While OSI provided more than $725,000 of its own capital toward this transaction, the permanent protection of the property was made possible thanks to a five-year, no interest loan of $400,000 from Black Rock Forest.
“Black Rock Forest is pleased to have helped protect this ecologically important property. It is important for preserving native biodiversity now and in the future due to its habitat diversity and its central location connecting other conserved lands. Its protection also enhances people’s opportunities to enjoy the forests and spectacular viewsheds of the Highlands region,” said Bill Schuster, executive director of Black Rock Forest.
The Leone property was listed as a priority acquisition in OSI’s recently announced Highlands West Trail Connectivity Plan and is one of the first significant acquisitions toward achieving the plan. The plan highlights a range of opportunities to permanently protect and enhance the landscape, working toward the creation of a connected, regional Highlands Trail network that will provide recreational opportunities for residents and visitors, protect critical wildlife habitat, and safeguard local watersheds.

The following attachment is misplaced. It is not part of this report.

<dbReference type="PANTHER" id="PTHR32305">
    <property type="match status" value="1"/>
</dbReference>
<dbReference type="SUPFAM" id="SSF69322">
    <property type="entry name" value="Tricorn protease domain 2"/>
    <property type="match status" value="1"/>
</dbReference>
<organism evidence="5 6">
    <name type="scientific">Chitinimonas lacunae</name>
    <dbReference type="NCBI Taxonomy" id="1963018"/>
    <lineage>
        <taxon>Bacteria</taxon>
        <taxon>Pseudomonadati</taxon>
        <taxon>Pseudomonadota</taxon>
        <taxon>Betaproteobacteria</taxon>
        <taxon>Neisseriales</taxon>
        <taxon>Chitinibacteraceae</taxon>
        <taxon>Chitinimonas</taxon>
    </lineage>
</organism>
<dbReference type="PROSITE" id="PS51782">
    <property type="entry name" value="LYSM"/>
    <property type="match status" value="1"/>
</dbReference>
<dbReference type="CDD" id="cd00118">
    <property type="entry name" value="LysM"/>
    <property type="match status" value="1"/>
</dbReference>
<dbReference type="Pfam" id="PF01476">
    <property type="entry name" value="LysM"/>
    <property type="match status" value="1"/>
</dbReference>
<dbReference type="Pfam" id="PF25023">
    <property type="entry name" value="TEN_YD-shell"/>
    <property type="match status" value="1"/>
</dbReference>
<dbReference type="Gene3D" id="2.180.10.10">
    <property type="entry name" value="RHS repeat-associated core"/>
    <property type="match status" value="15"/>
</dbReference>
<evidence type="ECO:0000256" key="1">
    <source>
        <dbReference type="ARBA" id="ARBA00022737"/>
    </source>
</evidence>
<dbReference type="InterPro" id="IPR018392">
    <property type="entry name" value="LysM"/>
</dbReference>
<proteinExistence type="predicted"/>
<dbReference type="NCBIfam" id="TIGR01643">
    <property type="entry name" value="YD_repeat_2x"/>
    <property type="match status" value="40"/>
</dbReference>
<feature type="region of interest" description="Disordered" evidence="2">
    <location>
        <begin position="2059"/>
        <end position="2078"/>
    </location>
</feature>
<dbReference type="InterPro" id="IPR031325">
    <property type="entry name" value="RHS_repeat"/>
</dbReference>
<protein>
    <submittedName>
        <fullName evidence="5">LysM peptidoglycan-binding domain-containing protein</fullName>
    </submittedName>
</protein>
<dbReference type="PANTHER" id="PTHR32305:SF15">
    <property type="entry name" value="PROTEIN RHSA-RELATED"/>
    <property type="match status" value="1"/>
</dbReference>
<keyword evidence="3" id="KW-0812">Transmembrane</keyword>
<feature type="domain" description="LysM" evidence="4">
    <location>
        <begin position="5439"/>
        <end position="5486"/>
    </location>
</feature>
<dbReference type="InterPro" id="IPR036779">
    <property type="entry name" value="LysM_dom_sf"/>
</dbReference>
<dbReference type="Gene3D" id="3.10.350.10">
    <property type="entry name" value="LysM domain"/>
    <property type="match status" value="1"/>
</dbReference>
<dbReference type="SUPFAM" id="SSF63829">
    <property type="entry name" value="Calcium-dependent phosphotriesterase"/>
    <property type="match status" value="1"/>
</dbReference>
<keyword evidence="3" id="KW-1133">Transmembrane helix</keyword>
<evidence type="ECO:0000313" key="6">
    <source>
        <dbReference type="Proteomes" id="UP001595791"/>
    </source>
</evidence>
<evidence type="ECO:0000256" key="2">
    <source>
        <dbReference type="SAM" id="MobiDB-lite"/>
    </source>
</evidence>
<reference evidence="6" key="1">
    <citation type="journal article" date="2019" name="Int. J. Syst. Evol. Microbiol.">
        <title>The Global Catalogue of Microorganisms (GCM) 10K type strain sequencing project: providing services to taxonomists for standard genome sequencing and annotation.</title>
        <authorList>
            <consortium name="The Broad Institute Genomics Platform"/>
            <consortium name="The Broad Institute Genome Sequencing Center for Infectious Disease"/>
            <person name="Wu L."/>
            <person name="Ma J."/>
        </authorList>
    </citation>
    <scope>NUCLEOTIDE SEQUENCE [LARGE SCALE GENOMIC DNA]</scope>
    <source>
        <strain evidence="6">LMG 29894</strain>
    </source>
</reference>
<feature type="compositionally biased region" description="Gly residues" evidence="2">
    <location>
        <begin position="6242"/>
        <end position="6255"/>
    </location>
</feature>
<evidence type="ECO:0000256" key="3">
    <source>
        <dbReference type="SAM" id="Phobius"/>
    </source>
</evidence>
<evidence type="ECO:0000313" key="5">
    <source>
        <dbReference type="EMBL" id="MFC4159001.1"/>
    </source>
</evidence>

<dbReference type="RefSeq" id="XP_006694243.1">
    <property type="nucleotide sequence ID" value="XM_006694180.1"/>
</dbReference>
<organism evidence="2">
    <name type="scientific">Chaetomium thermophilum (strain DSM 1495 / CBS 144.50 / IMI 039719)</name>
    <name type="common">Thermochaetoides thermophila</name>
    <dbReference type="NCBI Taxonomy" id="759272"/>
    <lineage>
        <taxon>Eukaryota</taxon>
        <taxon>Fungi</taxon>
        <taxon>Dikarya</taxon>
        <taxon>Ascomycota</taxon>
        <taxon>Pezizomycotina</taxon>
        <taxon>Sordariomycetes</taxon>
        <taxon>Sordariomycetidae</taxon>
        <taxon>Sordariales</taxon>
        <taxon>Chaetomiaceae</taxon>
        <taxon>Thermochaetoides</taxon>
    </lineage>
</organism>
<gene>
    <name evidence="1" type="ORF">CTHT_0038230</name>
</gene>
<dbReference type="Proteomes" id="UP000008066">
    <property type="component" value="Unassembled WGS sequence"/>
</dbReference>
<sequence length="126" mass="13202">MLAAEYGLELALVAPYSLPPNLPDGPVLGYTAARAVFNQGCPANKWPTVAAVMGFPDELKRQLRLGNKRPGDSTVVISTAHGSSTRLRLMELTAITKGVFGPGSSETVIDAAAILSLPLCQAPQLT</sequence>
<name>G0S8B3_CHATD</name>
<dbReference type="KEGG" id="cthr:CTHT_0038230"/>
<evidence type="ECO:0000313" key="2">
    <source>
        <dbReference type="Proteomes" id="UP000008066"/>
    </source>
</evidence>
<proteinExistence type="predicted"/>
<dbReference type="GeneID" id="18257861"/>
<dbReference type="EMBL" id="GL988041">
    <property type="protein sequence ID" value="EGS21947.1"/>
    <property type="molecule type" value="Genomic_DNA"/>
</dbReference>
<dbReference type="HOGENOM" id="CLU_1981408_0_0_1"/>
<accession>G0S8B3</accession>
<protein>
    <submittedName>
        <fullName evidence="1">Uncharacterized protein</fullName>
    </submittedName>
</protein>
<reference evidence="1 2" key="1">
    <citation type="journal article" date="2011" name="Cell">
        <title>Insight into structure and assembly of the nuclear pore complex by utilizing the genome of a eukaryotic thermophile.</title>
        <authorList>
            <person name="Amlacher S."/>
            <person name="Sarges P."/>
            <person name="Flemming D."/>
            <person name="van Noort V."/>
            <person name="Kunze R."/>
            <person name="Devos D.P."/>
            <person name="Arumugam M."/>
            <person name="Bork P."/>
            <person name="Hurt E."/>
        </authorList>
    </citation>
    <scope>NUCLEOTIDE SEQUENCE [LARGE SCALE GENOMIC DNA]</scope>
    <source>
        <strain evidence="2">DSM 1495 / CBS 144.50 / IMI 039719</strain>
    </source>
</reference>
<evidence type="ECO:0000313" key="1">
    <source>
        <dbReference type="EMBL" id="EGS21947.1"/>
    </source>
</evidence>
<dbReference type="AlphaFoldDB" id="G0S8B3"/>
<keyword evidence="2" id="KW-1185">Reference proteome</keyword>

OSI’s acquisition presents an opportunity to re-route a portion of the proposed Highlands Trail to an off-road location, creating safer conditions for walkers, hikers, runners, and bikers to safely enjoy these protected lands; reducing human-wildlife conflict; and supporting local, nature-based tourism.
Critical for wildlife habitat
In addition, due to containing several different types of terrain and connecting to other forested lands that allow for the movement of plant and animal species, the property is also uniquely positioned to support a diverse array of plants and animals even as the climate changes, making it especially critical for wildlife habitat.
The property includes a portion of wetlands that are part of the Moodna Creek watershed, which is identified in Orange County’s Open Space Plan as a priority watershed and is considered irreplaceable due to its significant fish and wildlife habitat. OSI’s acquisition of the property will ensure the protection of wetlands that recharge groundwaters and control flooding, while also supporting breeding trout populations in nearby high-quality streams, including Mineral Springs Brook, Trout Brook and Woodbury Creek.